7 Austerity Measures For Your Personal Budget

By Geoffrey Michael | October 03, 2010 AAA

The European economies have taken a hit recently, and government-imposed austerity measures have incited the citizenry to take to the streets in protest. Demonstrations in Belgium, Greece, Italy and Spain were prompted by steep cuts in government programs designed to reduce exploding budget deficits. Spain, for example, is under orders from the EU to pare its deficit from 11% of GDP to 3% within three years by 2013. (Learn more in Has Europe Risen To The Challenge?.)

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Across the Atlantic, the open question is if and when similar austerity programs will be implemented in the U.S. to get runway spending under control. For Americans who find themselves in a difficult financial situation, the need to find new ways to make ends meet is already a reality. Here are several ideas to help you make that happen.

  1. Reduce Your Debt
    The first step to controlling debt is to stop taking on new debt. Put the credit cards away and only use them for emergencies. If you have multiple credit card bills or personal loans, consider getting a debt consolidation loan with a lower interest rate.
    Refinancing your mortgage may be an option if you have sufficient equity and plan to stay in your home for several years. Interest rates for fixed-rate loans are currently at multi-decade lows.

  2. Cut Home Expenses
    Cancel the premium channels on your cable or satellite television and terminate your DVD subscription. Many service providers are now offering package deals that combine TV, internet and telephone service. If you have a landline phone, get a discount plan for the cell phone and eliminate internet and text features.
    Cancel your telephone land-line if you can make do with only a cell phone. New cost-saving technology such as VOIP (Voice Over Internet Protocol) can also provide significant savings over a traditional landline.

    If you are living alone and have extra room, consider subleasing to a roommate or moving to a smaller place. The recession has forced rents down in many areas, so you might try renegotiating your lease. (The ultimate home expense cut? Don't have a household. Check out Save Money - Travel For A Living.)

  3. Save Money Shopping
    There's no shortage of coupons available that can save money at restaurants and supermarkets. At the drug store, ask if a generic is available instead of the prescription brand. Limit the number of shopping trips by visiting several stores during the same trip, and buy in large quantities whenever possible.
    Discount retailers and membership stores also offer savings across the board. Shop smart by waiting for sales and buying out-of-season on the items you know you will need in the future.

    Talk to your family about eliminating gifts except for immediate family members on important holidays and occasions.

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  1. Cut Energy Costs
    Install an automatic thermostat that operates on a timer. Use more blankets, electric blankets and fans that consume much less energy. Turn on lights and other appliances only when needed, and turn them off when not. Switch to energy-efficient bulbs that pay off in the long run.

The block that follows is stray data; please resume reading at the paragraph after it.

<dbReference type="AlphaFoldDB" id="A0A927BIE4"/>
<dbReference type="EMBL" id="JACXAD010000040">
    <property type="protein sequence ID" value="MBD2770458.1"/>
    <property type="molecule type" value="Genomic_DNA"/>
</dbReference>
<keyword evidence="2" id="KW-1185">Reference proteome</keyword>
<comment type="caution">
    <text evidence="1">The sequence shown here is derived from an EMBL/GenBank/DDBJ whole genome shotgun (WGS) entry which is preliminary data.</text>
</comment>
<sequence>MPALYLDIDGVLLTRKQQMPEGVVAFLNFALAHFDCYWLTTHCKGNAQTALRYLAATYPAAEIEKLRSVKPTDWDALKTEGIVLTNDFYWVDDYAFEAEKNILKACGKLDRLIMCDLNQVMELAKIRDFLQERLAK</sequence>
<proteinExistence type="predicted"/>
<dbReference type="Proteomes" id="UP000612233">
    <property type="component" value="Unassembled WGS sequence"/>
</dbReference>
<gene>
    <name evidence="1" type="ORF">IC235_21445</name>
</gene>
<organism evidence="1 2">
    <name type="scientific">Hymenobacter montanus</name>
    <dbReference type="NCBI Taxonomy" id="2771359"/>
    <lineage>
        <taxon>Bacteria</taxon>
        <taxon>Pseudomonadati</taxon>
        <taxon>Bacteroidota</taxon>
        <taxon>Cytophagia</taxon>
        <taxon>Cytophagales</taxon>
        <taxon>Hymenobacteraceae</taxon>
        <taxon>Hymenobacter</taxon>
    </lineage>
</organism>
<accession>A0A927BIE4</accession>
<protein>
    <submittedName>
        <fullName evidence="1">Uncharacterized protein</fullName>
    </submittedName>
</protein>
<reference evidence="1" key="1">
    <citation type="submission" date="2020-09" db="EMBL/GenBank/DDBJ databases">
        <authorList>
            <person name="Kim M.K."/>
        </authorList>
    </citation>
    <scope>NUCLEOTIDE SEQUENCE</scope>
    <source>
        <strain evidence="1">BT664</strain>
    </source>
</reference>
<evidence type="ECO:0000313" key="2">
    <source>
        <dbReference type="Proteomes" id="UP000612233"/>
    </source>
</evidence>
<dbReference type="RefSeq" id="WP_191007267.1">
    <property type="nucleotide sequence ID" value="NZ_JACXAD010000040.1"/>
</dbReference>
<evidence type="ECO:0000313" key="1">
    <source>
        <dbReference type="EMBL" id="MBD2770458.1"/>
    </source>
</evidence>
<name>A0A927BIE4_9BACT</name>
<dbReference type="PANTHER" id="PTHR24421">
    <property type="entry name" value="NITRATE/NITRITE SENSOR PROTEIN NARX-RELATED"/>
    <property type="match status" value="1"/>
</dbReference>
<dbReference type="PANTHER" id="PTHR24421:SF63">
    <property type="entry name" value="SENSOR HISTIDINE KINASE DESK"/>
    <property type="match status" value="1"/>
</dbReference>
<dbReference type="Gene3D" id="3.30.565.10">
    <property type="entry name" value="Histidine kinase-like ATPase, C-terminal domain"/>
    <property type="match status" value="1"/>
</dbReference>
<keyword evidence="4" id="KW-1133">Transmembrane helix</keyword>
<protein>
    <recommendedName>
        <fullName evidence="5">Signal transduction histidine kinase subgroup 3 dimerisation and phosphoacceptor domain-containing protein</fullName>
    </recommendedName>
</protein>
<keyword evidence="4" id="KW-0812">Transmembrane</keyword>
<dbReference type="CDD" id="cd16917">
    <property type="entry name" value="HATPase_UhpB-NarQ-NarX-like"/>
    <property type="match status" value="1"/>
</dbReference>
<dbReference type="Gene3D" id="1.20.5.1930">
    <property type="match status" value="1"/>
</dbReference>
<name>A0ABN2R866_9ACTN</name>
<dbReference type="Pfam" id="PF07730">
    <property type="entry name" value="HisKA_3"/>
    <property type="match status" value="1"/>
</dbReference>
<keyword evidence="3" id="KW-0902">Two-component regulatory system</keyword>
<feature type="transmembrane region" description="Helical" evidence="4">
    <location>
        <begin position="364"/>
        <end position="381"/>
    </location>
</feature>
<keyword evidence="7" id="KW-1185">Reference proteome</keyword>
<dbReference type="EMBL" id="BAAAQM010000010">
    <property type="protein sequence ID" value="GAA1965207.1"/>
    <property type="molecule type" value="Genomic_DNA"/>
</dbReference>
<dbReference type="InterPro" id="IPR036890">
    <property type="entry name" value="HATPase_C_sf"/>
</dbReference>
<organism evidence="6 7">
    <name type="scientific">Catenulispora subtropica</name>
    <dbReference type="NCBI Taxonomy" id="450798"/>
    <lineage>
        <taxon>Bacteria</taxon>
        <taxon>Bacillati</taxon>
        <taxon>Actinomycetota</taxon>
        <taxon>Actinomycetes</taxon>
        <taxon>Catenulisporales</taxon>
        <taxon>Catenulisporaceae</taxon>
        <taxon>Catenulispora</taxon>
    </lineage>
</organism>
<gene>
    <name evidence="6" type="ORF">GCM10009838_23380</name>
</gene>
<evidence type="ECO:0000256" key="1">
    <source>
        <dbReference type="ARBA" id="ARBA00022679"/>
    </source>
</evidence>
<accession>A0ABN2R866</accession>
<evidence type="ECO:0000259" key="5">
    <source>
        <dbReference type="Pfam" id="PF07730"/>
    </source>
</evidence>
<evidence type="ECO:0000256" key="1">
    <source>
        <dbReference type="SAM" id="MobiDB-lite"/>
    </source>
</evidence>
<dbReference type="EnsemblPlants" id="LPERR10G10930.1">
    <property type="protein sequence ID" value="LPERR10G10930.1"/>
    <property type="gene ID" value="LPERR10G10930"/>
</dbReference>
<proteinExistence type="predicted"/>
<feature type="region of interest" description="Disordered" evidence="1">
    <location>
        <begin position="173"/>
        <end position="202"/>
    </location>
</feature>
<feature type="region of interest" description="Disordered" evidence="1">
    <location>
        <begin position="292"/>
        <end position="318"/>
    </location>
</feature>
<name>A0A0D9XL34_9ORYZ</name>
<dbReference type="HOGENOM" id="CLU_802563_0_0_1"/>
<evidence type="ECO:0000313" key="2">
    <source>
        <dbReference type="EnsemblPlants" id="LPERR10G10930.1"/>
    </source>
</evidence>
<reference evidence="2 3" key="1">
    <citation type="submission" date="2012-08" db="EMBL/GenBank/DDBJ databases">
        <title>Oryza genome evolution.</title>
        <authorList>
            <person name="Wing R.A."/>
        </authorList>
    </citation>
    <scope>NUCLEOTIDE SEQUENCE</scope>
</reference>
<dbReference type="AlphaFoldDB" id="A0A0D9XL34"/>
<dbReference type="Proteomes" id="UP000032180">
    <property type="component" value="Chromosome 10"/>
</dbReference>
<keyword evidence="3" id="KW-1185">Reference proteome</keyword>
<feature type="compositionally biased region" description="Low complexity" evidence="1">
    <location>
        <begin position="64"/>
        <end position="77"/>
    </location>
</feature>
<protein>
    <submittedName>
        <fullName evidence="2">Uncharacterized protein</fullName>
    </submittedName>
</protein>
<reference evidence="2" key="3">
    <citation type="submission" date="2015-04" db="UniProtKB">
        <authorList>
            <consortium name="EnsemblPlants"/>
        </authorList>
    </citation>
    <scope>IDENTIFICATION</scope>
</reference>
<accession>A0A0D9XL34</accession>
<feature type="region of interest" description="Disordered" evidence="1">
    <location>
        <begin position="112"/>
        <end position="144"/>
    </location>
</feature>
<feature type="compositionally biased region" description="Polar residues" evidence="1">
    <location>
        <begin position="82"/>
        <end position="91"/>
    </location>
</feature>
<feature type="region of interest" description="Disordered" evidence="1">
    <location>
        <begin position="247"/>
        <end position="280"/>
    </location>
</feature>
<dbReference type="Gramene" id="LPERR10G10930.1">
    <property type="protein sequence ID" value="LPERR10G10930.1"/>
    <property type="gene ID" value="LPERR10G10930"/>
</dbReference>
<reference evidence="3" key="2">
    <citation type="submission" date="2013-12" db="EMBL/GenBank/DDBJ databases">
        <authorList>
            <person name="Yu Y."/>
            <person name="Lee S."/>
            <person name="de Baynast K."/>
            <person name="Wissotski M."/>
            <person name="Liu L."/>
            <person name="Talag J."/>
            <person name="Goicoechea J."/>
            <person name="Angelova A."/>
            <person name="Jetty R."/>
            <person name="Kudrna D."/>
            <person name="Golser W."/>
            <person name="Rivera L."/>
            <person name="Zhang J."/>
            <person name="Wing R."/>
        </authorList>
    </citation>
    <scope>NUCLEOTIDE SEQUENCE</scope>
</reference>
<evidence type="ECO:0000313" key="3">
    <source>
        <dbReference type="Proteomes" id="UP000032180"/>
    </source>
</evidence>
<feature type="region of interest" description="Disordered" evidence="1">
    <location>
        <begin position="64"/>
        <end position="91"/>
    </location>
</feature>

There are tax rebates available for home weatherization and alternative energy sources. These are cost-effective if you plan to stay in your home several years. (For more, don't miss 6 Ways To Save On Your Utility Bill.)

  2. Reduce Travel Expenses
    Carpool to work if possible, or use public transportation if available. Bicycling is a great way to exercise and save money at the same time.
    If it's time for a new car, there are many hybrids and compacts that offer significant fuel savings. If you have two cars, perhaps you can sell one and rely on other modes of transportation to supplement one car. (If you still want to travel, read Best Frequent Flyer Credit Cards For (Almost) Free Travel.)

    Shop around for the best rates on automobile insurance, and make sure you get any discounts for which you are eligible. These include good driver, anti-theft device, passive restraints, anti-lock brakes, retired driver, low mileage, multi-vehicle, good student and trained defensive driver. Increase your deductible and drop collision coverage on older models that are fully depreciated.

  3. Save on Entertainment
    If you usually eat out once a week, cutting that to once or twice a month will save hundreds of dollars a year. When you do go out, don't order alcoholic drinks that will run up the bill. Bring your lunch to work instead of buying it every day.
    Stop buying books and use your library. Most libraries also offer DVDs that can be checked out at no charge. Cut your magazine subscriptions down to the few that you actually read. If you can do without a newspaper, you can get plenty of news over the internet.

    Instead of vacations away from home, rediscover the area around you. Visit the national parks, museums, and other entertainment venues that are low-cost or free.

  4. Change Your Lifestyle
    Change your personal life. Preventative maintenance on your body can improve your health and save thousands of dollars. If you're paying for a gym membership but not using it, you'll probably save more money if you start going to the gym than you would by canceling. Adopt a healthy lifestyle and shed some pounds if you are overweight. (For more tips, check out 5 Ways To Get Healthy And Save Thousands A Year.)

The Bottom Line
Always be on the lookout for ways to readjust your spending habits. The little things do add up and can make the difference between keeping your head above water and defaulting on your financial obligations.

For the latest financial news, check out Water Cooler Finance: The Post-Stimulus Slump.

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